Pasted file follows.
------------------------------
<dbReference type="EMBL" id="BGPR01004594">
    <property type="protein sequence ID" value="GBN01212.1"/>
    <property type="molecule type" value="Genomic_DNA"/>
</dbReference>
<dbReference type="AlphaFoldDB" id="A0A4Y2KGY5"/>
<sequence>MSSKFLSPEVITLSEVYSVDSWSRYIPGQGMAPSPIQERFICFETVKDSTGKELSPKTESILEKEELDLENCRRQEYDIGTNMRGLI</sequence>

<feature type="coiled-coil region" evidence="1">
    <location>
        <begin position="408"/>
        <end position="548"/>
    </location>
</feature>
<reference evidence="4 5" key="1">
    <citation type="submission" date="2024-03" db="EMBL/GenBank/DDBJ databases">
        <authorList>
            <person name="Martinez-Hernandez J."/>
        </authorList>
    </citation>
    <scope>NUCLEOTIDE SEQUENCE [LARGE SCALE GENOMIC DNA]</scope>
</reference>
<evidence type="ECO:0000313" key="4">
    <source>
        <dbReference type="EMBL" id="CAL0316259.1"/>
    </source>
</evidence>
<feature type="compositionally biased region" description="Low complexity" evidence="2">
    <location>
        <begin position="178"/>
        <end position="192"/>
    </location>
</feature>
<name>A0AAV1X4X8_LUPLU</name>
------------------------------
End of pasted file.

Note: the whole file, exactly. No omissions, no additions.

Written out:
<dbReference type="EMBL" id="BGPR01004594">
    <property type="protein sequence ID" value="GBN01212.1"/>
    <property type="molecule type" value="Genomic_DNA"/>
</dbReference>
<dbReference type="AlphaFoldDB" id="A0A4Y2KGY5"/>
<sequence>MSSKFLSPEVITLSEVYSVDSWSRYIPGQGMAPSPIQERFICFETVKDSTGKELSPKTESILEKEELDLENCRRQEYDIGTNMRGLI</sequence>

<feature type="coiled-coil region" evidence="1">
    <location>
        <begin position="408"/>
        <end position="548"/>
    </location>
</feature>
<reference evidence="4 5" key="1">
    <citation type="submission" date="2024-03" db="EMBL/GenBank/DDBJ databases">
        <authorList>
            <person name="Martinez-Hernandez J."/>
        </authorList>
    </citation>
    <scope>NUCLEOTIDE SEQUENCE [LARGE SCALE GENOMIC DNA]</scope>
</reference>
<evidence type="ECO:0000313" key="4">
    <source>
        <dbReference type="EMBL" id="CAL0316259.1"/>
    </source>
</evidence>
<feature type="compositionally biased region" description="Low complexity" evidence="2">
    <location>
        <begin position="178"/>
        <end position="192"/>
    </location>
</feature>
<name>A0AAV1X4X8_LUPLU</name>